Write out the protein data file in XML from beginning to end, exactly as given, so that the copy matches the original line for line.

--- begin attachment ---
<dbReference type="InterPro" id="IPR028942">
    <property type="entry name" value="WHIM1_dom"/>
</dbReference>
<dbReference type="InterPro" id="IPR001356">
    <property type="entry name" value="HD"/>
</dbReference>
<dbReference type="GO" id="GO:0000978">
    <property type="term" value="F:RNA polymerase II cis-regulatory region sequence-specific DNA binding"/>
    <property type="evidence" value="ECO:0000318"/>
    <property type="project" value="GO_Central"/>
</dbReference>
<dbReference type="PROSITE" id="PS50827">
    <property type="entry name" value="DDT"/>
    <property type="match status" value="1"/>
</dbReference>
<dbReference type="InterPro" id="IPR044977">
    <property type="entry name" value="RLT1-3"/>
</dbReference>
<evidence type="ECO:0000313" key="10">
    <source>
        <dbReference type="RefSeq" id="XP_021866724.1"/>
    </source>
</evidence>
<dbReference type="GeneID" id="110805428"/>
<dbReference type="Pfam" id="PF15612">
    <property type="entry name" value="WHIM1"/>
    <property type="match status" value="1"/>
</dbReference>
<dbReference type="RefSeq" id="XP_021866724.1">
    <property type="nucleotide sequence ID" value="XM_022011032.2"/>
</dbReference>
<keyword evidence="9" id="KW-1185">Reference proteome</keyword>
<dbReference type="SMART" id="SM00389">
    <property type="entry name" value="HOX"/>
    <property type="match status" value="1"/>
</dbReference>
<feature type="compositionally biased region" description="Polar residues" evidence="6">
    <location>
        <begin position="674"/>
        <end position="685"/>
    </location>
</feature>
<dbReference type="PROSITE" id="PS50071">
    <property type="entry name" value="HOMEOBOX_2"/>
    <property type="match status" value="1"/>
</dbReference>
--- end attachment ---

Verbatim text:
<dbReference type="InterPro" id="IPR028942">
    <property type="entry name" value="WHIM1_dom"/>
</dbReference>
<dbReference type="InterPro" id="IPR001356">
    <property type="entry name" value="HD"/>
</dbReference>
<dbReference type="GO" id="GO:0000978">
    <property type="term" value="F:RNA polymerase II cis-regulatory region sequence-specific DNA binding"/>
    <property type="evidence" value="ECO:0000318"/>
    <property type="project" value="GO_Central"/>
</dbReference>
<dbReference type="PROSITE" id="PS50827">
    <property type="entry name" value="DDT"/>
    <property type="match status" value="1"/>
</dbReference>
<dbReference type="InterPro" id="IPR044977">
    <property type="entry name" value="RLT1-3"/>
</dbReference>
<evidence type="ECO:0000313" key="10">
    <source>
        <dbReference type="RefSeq" id="XP_021866724.1"/>
    </source>
</evidence>
<dbReference type="GeneID" id="110805428"/>
<dbReference type="Pfam" id="PF15612">
    <property type="entry name" value="WHIM1"/>
    <property type="match status" value="1"/>
</dbReference>
<dbReference type="RefSeq" id="XP_021866724.1">
    <property type="nucleotide sequence ID" value="XM_022011032.2"/>
</dbReference>
<keyword evidence="9" id="KW-1185">Reference proteome</keyword>
<dbReference type="SMART" id="SM00389">
    <property type="entry name" value="HOX"/>
    <property type="match status" value="1"/>
</dbReference>
<feature type="compositionally biased region" description="Polar residues" evidence="6">
    <location>
        <begin position="674"/>
        <end position="685"/>
    </location>
</feature>
<dbReference type="PROSITE" id="PS50071">
    <property type="entry name" value="HOMEOBOX_2"/>
    <property type="match status" value="1"/>
</dbReference>